Haru’s New Year is a short film about isolation and solitude in a new land. Having recently arrived in Canada on New Year’s Eve, Haru finds it difficult to relate to the other girls at school in Toronto on account of language barriers as well as cultural differences. This is a story about a young Japanese girl trying to figure out how to make new friends in a foreign country while still missing the ones she left behind in her home country.
Just Another Memory
This documentary covers the ongoing war in Yemen, through director Mariam Al-Dubhani’s traumatic and extremely personal experience. She fled Yemen in 2015 but found that escaping did not liberate her from the emotional and psychological effects the war had on her. This moving documentary addresses the internal dilemma that displaced migrants face – torn between feeling ‘safe’ and ‘far’ from physical danger while at the same time struggling with the emotional baggage and psychological impact of the displacement.
In this documentary, Zambian artist Crawford Mandumbwa, who lives in Botswana, openly speaks about African society, art and culture. He speaks about the politics of the African continent and addresses the question of why Africa remains plagued with major problems of social vulnerability. In Libertai, he shares his views, hopes and ambitions of changing life in Africa and firmly believes in the transformative power of art.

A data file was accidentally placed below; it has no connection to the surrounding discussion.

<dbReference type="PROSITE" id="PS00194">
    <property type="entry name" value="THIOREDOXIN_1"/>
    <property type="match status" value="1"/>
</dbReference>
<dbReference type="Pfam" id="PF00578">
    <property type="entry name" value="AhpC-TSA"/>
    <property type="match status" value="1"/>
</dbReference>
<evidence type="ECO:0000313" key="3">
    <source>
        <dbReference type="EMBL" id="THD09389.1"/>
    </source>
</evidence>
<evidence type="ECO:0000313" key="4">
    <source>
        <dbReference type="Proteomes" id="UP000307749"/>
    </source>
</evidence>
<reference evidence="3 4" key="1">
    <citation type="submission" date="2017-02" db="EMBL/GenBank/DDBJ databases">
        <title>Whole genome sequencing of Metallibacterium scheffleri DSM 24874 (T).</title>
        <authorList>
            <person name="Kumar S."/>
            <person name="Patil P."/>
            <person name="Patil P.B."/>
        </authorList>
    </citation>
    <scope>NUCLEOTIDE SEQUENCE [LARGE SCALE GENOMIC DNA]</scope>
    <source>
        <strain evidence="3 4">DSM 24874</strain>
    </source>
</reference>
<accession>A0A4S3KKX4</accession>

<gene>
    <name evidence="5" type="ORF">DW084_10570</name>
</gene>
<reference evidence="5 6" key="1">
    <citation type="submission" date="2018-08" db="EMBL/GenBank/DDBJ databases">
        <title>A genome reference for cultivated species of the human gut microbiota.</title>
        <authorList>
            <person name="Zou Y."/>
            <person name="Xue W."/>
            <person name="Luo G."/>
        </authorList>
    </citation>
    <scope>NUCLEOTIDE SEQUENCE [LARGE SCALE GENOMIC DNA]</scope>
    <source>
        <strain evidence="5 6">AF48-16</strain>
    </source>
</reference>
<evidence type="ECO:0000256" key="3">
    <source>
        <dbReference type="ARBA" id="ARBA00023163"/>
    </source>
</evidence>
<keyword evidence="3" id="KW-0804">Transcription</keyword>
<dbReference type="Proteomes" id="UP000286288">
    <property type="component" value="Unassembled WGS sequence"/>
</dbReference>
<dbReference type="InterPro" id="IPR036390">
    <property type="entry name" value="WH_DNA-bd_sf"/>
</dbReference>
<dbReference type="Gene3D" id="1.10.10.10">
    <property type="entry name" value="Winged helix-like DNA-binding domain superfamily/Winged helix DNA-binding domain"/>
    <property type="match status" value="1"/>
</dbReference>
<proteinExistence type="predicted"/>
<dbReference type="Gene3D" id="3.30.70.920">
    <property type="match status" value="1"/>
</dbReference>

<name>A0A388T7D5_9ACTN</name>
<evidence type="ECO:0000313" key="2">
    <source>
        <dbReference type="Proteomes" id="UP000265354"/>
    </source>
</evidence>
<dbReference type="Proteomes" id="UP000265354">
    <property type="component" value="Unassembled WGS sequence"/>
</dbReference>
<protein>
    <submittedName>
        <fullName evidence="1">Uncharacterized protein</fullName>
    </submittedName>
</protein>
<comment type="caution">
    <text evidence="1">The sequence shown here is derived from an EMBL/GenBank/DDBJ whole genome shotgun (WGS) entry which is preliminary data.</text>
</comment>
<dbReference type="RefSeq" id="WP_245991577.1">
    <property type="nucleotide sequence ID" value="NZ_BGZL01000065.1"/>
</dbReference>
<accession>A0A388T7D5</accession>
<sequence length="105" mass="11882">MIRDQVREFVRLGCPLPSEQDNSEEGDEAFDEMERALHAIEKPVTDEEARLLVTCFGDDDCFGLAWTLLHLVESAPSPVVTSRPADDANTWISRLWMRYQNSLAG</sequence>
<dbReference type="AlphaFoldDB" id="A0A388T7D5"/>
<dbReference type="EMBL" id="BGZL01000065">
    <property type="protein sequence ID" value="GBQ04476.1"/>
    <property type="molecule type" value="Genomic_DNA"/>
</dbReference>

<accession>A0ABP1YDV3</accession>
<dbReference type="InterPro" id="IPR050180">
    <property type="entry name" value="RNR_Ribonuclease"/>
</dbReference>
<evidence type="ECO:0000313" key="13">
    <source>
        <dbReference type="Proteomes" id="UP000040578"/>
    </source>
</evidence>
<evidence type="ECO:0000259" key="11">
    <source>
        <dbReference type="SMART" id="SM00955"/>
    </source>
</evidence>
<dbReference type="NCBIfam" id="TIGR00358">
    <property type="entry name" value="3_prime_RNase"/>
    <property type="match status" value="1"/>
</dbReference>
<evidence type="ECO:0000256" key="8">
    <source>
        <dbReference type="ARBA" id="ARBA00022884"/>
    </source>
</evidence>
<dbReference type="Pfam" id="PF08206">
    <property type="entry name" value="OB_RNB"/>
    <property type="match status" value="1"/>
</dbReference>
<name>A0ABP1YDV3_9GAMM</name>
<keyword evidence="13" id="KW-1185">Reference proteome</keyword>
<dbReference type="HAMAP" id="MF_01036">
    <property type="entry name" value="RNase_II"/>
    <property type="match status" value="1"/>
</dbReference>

This short film is about a young boy who was abandoned by his brother in a foreign country. Thant Zin arrived in Yangon with his brother around three years ago, at the age of twelve. After finding him a job, his brother left Thant Zin behind. Deeply unhappy in his badly paid job and fed up with sleeping under a torn mosquito net in a small room, Thant longs to go home – but he doesn’t remember where his village is or what it is called.
The Way Home
Haiyang is a Chinese immigrant who managed to smuggle his way into the United States and settle in New York. But his goal of becoming wealthy had not materialized. Years later, his son Jimmy seizes an opportunity to prove himself to a Chinatown hooligan after becoming frustrated by having to work at his mother’s corner store. The transitions between past and present cleverly illustrate the gap between the hopes and dreams encouraging migrants to leave their homes, and the blunt reality they are faced with.
Three August Days
This short drama is about an Estonian girl and Russian boy that form an unlikely friendship in the midst of the fall of communism in the Soviet Union and the beginning of Estonia’s independence in the early nineties. It illustrates how political issues often affect people’s perception of, and attitudes towards, different groups of people. At the same time, the drama highlights the value of true friendship, all through the eyes and innocence of a child.
Let yourself be inspired by these short films presented at the Global Migration Film Festival this coming Wednesday to support migrants in your area. Maybe you even are a migrant yourself and have experienced something similar in the past? Let us know about your opinions on the GMFF in the comments.